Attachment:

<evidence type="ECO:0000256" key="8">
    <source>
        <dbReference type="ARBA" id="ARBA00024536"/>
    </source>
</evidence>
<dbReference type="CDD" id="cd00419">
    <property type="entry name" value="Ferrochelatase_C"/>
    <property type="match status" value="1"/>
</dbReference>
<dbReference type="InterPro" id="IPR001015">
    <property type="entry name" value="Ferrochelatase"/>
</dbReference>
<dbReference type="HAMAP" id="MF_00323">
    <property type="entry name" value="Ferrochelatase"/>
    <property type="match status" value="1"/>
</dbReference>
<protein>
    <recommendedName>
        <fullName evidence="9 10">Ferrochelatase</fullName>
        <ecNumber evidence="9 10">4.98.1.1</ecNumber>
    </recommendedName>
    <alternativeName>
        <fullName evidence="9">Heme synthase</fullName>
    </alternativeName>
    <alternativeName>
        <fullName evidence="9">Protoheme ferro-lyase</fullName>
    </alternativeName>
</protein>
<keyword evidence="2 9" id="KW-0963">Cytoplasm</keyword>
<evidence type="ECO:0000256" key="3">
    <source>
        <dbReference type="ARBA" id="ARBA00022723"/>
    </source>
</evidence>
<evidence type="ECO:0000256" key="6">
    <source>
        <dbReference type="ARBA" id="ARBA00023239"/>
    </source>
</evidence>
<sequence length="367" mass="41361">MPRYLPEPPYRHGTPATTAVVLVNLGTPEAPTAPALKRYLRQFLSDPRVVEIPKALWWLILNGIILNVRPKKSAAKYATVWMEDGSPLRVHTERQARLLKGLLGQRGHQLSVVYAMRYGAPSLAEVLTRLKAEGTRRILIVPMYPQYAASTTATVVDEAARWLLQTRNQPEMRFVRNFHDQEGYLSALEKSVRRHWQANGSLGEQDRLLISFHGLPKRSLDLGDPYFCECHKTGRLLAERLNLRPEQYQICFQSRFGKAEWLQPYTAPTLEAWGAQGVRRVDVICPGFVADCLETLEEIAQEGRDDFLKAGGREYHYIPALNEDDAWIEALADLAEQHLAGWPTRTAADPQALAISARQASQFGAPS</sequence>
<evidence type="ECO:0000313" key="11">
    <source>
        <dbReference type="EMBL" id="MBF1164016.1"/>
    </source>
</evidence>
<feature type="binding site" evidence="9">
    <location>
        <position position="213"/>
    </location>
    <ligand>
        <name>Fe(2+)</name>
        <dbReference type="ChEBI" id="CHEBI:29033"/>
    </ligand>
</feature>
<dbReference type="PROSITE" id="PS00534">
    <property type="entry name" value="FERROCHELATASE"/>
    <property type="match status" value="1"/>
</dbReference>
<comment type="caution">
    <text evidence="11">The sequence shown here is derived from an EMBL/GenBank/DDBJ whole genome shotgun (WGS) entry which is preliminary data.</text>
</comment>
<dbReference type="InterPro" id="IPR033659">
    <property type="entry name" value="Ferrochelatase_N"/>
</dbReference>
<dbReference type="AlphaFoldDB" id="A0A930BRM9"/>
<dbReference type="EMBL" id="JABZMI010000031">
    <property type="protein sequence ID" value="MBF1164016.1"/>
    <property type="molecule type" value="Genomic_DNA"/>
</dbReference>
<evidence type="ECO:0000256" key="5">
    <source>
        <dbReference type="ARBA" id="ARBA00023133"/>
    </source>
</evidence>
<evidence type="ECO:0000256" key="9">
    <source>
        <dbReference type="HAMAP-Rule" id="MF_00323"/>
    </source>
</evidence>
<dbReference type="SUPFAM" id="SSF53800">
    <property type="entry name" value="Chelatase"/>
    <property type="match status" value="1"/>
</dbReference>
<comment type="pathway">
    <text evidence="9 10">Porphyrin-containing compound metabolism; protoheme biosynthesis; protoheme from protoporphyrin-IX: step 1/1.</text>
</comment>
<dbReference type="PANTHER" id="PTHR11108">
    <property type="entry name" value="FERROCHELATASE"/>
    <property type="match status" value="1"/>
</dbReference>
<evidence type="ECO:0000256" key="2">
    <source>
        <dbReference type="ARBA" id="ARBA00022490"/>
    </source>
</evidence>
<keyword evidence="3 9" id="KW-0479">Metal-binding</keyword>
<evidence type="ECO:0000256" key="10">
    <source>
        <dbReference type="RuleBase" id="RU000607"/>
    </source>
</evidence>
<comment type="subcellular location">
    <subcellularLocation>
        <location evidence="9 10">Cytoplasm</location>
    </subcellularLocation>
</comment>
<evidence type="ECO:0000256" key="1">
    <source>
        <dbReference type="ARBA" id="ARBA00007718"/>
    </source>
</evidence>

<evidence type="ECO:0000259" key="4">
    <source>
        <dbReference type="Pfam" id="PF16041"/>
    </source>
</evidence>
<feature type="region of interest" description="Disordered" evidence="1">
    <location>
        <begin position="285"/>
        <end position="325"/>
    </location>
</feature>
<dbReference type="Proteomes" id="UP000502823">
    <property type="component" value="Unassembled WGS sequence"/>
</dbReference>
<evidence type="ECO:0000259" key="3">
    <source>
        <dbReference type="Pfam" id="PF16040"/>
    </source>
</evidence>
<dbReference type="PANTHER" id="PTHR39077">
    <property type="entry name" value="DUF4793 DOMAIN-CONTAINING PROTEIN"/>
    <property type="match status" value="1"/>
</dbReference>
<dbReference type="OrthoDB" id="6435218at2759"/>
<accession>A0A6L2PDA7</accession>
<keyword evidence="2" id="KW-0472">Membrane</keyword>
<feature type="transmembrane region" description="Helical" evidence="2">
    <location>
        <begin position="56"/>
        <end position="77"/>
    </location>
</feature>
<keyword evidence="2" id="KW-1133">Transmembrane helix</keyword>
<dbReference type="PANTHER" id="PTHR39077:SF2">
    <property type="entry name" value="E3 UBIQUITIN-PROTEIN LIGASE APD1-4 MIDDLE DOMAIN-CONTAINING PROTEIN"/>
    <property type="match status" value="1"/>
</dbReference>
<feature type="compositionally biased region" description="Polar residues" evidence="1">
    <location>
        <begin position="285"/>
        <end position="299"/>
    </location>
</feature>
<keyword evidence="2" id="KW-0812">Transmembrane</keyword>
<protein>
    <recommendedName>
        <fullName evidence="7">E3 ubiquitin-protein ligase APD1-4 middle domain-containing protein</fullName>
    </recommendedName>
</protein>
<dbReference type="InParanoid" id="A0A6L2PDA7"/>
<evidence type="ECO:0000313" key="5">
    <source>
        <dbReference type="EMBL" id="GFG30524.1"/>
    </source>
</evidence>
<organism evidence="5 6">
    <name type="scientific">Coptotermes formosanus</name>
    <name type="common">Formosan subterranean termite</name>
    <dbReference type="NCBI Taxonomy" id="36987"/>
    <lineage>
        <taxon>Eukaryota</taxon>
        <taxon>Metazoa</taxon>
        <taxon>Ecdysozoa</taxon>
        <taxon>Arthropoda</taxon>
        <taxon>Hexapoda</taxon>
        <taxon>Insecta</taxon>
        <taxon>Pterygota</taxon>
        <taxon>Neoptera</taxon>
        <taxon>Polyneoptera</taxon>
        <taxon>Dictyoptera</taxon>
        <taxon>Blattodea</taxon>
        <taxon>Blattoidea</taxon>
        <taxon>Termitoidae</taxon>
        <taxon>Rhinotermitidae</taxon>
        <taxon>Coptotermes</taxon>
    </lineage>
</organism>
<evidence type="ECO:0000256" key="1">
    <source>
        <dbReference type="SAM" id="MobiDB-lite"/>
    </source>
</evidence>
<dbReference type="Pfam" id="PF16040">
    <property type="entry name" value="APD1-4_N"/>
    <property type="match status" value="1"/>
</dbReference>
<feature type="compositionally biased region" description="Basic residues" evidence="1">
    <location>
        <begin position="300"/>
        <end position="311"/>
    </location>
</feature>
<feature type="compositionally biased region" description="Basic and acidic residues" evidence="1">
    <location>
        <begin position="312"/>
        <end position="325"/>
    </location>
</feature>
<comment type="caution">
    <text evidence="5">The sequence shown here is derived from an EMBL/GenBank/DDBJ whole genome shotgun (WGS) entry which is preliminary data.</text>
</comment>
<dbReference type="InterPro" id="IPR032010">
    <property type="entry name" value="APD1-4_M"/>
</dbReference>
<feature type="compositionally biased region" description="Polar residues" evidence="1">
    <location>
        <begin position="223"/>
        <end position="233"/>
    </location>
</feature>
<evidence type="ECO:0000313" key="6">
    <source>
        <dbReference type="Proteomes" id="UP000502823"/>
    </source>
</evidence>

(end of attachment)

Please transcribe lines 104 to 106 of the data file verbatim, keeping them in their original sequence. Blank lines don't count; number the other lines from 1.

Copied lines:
        <location evidence="9 10">Cytoplasm</location>
    </subcellularLocation>
</comment>